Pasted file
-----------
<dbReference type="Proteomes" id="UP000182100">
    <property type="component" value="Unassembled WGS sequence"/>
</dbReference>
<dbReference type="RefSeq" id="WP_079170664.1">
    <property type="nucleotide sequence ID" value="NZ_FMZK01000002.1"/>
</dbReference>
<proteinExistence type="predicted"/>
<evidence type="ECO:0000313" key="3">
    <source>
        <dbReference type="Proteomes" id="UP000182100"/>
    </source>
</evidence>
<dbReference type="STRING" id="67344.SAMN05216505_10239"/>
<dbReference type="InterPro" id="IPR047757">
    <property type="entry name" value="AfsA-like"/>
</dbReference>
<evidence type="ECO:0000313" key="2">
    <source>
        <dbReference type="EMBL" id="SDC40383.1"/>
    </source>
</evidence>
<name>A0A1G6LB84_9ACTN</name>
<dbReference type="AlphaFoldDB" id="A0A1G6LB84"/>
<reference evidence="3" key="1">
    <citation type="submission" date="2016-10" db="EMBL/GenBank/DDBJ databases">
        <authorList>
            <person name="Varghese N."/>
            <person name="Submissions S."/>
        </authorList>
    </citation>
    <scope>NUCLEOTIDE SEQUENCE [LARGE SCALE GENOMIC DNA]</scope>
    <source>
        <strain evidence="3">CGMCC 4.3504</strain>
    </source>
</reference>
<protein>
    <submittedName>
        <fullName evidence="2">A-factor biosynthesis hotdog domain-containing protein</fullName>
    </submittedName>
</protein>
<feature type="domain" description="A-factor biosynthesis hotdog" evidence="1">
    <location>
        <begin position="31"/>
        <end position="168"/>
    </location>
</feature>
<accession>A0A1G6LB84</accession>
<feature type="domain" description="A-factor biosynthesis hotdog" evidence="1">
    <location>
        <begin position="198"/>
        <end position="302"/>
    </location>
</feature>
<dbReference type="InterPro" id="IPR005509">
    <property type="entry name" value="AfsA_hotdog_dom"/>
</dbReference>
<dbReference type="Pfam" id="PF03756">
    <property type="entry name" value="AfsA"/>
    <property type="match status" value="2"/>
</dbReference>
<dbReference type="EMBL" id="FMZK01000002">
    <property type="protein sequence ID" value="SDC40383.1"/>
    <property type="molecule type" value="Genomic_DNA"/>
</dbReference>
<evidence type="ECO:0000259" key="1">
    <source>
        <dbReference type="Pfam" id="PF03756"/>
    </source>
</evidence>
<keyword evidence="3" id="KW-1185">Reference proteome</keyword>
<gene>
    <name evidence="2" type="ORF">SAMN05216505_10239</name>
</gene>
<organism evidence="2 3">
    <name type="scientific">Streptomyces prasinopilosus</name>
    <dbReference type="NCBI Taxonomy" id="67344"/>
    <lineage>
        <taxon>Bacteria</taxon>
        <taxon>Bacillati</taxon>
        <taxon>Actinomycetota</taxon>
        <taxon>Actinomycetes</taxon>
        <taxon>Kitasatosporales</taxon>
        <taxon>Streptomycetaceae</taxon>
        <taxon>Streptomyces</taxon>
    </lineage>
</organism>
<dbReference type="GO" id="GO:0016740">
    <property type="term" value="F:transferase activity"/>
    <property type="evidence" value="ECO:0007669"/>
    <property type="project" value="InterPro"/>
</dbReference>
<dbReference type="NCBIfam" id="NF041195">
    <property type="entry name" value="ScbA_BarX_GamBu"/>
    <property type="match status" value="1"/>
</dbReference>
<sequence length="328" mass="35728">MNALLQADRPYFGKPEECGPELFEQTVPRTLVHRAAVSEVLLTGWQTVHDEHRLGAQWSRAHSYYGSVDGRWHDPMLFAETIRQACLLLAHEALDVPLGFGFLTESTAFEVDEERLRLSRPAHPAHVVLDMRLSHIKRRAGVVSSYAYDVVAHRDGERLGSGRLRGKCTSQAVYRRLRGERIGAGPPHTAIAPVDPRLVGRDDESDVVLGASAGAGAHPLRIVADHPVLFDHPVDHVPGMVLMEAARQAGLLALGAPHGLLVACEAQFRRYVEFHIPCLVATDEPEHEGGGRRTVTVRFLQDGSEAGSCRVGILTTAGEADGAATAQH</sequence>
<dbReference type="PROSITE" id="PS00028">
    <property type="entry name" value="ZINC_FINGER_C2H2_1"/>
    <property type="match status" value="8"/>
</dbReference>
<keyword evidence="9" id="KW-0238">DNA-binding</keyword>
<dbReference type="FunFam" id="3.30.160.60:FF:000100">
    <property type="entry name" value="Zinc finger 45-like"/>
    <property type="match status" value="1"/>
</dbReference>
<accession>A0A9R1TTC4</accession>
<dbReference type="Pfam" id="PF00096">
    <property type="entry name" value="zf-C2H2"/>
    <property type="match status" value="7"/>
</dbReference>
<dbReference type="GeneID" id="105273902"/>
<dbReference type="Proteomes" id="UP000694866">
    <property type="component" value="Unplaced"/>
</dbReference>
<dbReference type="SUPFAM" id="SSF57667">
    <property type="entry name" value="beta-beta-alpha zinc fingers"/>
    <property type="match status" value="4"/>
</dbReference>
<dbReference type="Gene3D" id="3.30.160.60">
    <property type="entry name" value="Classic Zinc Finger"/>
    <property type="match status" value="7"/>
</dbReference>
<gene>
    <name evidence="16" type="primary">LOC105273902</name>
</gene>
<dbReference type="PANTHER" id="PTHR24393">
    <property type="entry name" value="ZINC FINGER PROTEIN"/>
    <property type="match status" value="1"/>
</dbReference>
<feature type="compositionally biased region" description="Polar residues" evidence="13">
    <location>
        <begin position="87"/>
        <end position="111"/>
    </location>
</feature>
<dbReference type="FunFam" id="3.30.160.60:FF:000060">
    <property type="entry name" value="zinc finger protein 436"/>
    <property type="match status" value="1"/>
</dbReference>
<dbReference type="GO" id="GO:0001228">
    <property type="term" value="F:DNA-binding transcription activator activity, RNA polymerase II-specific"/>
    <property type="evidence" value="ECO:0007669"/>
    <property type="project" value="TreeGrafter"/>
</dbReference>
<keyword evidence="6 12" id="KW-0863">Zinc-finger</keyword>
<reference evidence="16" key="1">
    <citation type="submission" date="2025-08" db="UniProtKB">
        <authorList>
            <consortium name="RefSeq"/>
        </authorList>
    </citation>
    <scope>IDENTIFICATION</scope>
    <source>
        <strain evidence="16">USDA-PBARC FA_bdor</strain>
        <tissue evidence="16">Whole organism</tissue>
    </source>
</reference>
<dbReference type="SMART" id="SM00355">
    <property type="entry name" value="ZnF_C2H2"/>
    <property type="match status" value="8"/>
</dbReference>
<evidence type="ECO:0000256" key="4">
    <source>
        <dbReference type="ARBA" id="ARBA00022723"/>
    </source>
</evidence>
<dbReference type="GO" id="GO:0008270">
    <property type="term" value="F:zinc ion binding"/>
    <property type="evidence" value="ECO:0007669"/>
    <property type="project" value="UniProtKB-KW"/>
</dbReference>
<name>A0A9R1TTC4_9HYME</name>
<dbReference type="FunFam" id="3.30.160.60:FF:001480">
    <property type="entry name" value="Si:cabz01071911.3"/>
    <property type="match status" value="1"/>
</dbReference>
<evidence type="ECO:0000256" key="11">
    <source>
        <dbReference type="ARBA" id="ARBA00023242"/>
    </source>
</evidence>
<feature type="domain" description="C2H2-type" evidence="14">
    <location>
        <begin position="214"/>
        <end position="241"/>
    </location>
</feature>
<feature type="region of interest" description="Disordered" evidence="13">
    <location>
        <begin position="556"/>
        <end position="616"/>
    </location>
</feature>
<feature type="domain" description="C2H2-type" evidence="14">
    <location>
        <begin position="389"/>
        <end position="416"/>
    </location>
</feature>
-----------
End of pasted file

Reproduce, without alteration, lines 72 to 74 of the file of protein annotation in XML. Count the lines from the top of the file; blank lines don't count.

    <name evidence="2" type="ORF">SAMN05216505_10239</name>
</gene>
<organism evidence="2 3">